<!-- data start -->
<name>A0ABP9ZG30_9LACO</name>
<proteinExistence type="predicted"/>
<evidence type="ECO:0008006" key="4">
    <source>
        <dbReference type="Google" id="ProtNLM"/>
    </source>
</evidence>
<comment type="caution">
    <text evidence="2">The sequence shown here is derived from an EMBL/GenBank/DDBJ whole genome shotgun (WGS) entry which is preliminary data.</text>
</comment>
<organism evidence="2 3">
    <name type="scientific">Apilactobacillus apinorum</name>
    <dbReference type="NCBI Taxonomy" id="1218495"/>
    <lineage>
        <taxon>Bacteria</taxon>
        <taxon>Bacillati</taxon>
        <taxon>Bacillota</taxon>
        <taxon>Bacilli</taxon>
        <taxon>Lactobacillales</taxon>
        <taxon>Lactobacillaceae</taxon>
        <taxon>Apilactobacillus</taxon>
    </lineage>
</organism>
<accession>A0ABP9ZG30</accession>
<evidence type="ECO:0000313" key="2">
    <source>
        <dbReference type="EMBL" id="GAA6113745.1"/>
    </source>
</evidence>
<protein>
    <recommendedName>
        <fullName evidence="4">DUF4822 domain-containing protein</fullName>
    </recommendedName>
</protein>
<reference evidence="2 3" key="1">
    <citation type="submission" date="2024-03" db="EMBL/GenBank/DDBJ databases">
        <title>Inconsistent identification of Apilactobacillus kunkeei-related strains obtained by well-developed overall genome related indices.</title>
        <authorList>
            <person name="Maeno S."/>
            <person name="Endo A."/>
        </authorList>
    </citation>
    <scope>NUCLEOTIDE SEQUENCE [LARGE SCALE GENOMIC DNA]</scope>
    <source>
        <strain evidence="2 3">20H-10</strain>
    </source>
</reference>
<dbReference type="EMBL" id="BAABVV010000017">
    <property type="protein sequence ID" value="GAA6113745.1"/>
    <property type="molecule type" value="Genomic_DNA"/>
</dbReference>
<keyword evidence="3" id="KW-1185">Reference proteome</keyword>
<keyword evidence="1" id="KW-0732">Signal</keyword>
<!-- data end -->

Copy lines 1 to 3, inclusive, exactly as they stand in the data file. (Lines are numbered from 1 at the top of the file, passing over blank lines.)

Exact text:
<name>A0ABP9ZG30_9LACO</name>
<proteinExistence type="predicted"/>
<evidence type="ECO:0008006" key="4">